A Russian tech company has noticed something strange about a shipment of chips it received from a Chinese manufacturer. Kommersant (opens in new tab)a Russian daily newspaper devoted to politics and business, translated and reported register (opens in new tab)up to 40% of chips in China are found to be defective.
This represented a 1,900% increase in the failure rate, and while we couldn’t suggest that the two were related, Kommersant noted that the failure rate was 2% before the invasion of Ukraine. I’m here. The newspaper, which is privately owned by pro-Putin billionaire Alisher Usmanov (above) and published its first issue in January 1990, cited an anonymous source in its article, citing the Covid-19 pandemic and the recent of economic sanctions. It was imposed on Russia for compromising supply chains and forcing Russia to import gray market semiconductors in the first place.
Given that many modern devices, and just as importantly, items of military hardware require many different semiconductor products, even a 2% failure rate is bad. 40% of the chips shipped non-functional means that it’s basically impossible to build something without wasting a lot of time and effort testing everything first. I mean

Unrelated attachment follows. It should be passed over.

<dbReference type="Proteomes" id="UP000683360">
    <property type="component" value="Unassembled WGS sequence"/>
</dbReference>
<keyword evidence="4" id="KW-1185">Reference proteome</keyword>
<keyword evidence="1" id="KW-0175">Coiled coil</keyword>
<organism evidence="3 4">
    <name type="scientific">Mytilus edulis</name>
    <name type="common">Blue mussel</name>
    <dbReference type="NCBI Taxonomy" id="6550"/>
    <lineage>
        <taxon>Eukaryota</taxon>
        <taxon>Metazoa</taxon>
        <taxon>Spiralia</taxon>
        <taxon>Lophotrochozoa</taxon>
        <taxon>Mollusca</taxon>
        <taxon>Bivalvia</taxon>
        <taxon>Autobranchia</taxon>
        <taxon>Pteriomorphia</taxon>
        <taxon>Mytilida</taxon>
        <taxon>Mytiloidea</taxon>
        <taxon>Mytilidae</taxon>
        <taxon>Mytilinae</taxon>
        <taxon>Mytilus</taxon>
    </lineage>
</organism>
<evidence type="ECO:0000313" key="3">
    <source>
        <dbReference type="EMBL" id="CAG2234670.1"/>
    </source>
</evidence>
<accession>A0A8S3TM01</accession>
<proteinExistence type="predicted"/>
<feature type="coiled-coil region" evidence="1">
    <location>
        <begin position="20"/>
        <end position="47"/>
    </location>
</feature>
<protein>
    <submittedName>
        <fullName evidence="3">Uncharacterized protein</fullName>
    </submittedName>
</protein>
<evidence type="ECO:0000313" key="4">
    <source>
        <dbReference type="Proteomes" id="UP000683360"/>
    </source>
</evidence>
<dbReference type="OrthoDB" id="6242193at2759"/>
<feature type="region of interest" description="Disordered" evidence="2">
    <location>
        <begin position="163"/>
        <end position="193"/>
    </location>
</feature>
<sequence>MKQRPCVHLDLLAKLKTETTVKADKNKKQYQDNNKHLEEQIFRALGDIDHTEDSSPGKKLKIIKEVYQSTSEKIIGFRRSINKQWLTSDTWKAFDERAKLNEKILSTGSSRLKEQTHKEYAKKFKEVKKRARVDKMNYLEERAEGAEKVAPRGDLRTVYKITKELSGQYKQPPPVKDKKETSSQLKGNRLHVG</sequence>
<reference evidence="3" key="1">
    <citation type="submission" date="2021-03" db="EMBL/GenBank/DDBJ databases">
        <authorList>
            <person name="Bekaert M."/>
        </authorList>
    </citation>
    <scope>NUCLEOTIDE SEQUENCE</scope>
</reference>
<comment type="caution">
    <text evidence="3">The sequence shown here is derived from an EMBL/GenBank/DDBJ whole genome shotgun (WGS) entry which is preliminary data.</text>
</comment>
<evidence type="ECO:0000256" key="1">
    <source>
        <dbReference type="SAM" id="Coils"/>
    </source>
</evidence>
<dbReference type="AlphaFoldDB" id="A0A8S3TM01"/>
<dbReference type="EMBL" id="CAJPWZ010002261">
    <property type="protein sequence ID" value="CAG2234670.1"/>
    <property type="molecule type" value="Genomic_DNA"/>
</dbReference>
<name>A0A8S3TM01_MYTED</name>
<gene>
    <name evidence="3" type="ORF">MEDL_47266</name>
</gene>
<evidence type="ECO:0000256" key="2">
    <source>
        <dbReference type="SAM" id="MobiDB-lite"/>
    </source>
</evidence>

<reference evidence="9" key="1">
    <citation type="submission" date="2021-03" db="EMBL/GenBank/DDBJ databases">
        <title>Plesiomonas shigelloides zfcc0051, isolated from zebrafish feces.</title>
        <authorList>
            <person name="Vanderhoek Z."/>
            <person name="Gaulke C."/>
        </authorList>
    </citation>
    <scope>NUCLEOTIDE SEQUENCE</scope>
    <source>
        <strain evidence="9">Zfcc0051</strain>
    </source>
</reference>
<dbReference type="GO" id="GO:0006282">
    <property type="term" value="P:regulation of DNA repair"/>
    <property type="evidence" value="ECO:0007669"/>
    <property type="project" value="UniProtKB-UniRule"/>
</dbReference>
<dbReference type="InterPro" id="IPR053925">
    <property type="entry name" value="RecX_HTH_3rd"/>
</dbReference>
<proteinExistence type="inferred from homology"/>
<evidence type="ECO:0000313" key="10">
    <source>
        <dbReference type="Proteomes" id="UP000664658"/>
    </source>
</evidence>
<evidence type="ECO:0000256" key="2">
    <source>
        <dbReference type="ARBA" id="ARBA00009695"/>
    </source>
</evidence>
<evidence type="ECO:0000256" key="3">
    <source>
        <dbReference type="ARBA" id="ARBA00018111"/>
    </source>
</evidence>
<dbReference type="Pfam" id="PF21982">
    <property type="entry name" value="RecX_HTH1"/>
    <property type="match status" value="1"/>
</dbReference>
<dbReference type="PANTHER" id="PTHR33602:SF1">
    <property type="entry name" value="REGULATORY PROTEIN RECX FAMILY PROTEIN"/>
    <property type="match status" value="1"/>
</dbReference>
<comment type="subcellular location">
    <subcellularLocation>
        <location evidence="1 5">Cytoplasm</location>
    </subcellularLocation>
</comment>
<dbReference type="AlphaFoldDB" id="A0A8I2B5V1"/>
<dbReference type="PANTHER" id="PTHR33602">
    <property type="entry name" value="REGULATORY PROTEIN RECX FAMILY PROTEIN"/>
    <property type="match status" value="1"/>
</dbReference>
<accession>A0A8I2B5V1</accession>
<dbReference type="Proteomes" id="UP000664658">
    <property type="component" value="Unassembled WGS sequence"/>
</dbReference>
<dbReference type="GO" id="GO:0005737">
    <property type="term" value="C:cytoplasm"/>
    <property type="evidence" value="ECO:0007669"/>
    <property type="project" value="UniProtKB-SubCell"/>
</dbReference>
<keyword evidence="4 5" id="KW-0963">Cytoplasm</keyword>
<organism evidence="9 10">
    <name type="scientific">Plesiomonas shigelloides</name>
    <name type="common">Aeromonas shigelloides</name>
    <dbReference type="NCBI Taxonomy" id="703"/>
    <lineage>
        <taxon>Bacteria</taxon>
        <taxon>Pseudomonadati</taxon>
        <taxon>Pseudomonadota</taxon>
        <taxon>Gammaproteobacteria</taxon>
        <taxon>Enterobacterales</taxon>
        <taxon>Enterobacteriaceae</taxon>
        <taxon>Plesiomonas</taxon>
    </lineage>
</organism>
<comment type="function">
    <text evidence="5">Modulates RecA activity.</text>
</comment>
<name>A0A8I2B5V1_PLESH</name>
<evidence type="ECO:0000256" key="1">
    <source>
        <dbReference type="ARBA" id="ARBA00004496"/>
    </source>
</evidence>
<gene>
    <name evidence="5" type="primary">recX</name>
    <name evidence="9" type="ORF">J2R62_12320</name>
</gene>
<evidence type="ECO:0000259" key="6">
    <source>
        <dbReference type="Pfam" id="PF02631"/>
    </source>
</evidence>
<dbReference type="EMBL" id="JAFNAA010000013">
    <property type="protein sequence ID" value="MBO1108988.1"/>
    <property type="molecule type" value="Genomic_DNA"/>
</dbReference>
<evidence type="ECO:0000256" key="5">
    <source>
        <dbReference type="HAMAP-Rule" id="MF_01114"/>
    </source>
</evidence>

Kommersant, which means businessman, says the sanctions forced major importers to abandon Russia and forced Russian manufacturers to use unlicensed suppliers. Russian companies also lack experience in checking out both suppliers and products before placing bulk orders.
In February of this year, Russian Prime Minister Vladimir Putin and Chinese President Xi Jinping declared that the two countries had an “unbounded friendship” with no “prohibited areas” for cooperation. teeth clarified (opens in new tab) disapproved of Russia’s hostilities against Ukraine (in very diplomatic terms), called on Putin to proceed with negotiations, and abstained from a UN resolution condemning the attack rather than voting against it .
Russia’s Ministry of Industry and Trade told Kommersant that it had not received any information about an increase in the proportion of defective components.